Off-campus UMass Amherst users: To download campus access theses, please use the following link to log into our proxy server with your UMass Amherst user name and password.
Non-UMass Amherst users: Please talk to your librarian about requesting this thesis through interlibrary loan.
Theses that have an embargo placed on them will not be available to anyone until the embargo expires.
Master of Science (M.S.)
Year Degree Awarded
Month Degree Awarded
Offshore Wind Energy, Environmental Impacts, Barrier Effects, Habitat Disruption, Noise Emissions, Fixed Offshore Support Structures, Floating Offshore Support Structures
As has been the case for onshore wind systems, the environmental effects of offshore wind farms are expected to play an important part of the development of future large-scale wind energy systems. This paper presents a detailed review of the status of, and recent developments in, research on the environmental impacts of fixed and floating offshore wind turbine systems. The primary information that has been reviewed has come from European sources where there are a significant number of offshore installations, but some work on this subject has been carried out recently in the United States. Information, from an extensive review, is presented on the environmental impacts of fixed and floating offshore wind turbines on benthic organisms, fish, marine mammals, avian species and bats. The environmental impacts of fixed and floating systems are anticipated to vary due to multiple parameters that need to be taken into account when identifying environmental impacts. Additionally, there are variations in the impact throughout the lifecycle of the offshore wind turbines.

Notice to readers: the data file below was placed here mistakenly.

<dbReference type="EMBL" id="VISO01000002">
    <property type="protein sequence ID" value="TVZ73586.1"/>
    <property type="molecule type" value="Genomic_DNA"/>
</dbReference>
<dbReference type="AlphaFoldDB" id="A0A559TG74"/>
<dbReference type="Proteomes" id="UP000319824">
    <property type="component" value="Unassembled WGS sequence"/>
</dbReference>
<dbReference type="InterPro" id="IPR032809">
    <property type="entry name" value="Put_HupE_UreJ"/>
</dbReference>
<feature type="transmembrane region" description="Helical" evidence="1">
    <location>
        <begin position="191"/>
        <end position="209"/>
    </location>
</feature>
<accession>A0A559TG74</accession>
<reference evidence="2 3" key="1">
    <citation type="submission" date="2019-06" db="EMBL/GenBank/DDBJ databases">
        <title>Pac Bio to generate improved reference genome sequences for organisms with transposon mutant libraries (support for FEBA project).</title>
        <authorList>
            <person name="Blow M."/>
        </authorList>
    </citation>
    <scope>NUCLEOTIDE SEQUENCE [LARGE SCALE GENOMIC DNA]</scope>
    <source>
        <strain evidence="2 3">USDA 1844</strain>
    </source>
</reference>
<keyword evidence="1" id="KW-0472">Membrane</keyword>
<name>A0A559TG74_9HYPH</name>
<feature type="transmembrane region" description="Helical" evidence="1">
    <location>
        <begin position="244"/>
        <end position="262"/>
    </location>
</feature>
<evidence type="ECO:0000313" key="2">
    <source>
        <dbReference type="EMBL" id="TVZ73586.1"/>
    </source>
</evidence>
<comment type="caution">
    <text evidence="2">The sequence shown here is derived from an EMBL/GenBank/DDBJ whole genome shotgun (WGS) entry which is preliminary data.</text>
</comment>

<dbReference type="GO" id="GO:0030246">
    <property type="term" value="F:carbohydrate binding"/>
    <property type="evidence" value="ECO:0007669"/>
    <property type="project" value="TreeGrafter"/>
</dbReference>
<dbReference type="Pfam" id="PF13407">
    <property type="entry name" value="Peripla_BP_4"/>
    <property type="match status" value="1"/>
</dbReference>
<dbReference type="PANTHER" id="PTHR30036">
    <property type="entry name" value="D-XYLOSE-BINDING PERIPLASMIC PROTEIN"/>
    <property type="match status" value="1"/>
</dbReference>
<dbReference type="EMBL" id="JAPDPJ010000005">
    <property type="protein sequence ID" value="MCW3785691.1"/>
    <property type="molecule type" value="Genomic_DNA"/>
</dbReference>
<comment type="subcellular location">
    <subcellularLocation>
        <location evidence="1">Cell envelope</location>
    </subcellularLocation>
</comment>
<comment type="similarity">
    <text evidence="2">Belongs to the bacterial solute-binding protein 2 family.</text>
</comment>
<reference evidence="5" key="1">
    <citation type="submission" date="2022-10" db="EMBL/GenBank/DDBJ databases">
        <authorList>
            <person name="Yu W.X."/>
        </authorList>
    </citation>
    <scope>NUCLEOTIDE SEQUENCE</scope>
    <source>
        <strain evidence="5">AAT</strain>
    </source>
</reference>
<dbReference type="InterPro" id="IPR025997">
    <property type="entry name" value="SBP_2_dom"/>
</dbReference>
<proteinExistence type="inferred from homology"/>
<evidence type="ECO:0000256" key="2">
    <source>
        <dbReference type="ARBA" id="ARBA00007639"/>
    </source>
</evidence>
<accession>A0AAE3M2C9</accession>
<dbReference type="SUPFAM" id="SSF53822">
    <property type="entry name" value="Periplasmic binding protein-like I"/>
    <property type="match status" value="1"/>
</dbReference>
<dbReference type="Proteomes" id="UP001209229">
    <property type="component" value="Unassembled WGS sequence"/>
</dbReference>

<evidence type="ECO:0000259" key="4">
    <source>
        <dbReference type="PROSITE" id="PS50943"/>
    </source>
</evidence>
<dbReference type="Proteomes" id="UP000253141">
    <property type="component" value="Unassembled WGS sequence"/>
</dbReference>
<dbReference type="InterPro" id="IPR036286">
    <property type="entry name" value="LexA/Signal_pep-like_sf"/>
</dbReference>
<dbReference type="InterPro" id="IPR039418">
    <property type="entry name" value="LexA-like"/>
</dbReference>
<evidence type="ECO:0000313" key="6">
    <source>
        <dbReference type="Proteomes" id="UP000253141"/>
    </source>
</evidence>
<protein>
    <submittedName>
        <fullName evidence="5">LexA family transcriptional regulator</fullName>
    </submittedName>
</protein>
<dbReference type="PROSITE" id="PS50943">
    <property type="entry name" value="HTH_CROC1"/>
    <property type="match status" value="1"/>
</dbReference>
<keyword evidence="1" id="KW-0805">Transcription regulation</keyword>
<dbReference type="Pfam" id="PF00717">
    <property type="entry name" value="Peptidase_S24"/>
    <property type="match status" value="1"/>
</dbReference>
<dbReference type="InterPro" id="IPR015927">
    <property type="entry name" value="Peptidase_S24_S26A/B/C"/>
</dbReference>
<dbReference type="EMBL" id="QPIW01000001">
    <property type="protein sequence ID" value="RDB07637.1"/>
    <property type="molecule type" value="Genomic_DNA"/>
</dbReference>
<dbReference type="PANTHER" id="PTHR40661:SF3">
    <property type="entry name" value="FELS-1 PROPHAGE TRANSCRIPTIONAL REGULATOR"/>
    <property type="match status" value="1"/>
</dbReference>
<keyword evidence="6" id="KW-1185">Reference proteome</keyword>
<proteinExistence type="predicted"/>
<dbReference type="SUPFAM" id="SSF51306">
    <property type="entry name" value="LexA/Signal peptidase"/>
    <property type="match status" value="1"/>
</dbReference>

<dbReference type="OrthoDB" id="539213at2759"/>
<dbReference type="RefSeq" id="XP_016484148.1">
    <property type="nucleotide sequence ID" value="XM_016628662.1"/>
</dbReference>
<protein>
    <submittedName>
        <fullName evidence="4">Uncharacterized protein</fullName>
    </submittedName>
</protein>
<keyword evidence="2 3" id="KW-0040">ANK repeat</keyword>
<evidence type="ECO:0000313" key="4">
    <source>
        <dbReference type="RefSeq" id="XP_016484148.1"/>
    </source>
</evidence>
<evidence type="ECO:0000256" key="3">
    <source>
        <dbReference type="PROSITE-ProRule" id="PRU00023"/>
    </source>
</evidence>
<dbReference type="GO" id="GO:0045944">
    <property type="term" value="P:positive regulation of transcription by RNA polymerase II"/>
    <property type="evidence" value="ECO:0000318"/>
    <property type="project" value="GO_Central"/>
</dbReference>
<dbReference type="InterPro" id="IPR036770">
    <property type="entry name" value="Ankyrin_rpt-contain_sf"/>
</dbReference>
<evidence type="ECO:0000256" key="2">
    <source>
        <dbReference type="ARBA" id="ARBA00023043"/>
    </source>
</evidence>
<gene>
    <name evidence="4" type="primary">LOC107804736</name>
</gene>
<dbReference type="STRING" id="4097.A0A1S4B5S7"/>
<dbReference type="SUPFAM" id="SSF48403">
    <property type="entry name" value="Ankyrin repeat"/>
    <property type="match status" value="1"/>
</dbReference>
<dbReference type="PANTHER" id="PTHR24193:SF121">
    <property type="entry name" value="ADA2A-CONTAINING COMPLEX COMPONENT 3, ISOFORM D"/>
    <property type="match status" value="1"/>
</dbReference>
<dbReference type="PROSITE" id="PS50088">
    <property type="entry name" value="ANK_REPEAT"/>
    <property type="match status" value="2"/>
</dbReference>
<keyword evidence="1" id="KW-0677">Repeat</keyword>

The primary focus for this paper is on the environmental impacts through the scope of barrier and habitat impacts in addition to the anticipated avian and bat fatalities. A noise propagation model is used to determine the extent of effects due to the installation of fixed and floating support structures using piling installation methods. Finally, a summary of progress in all the major environmental impact areas is given along with recommendations for future research.
Jon G McGowan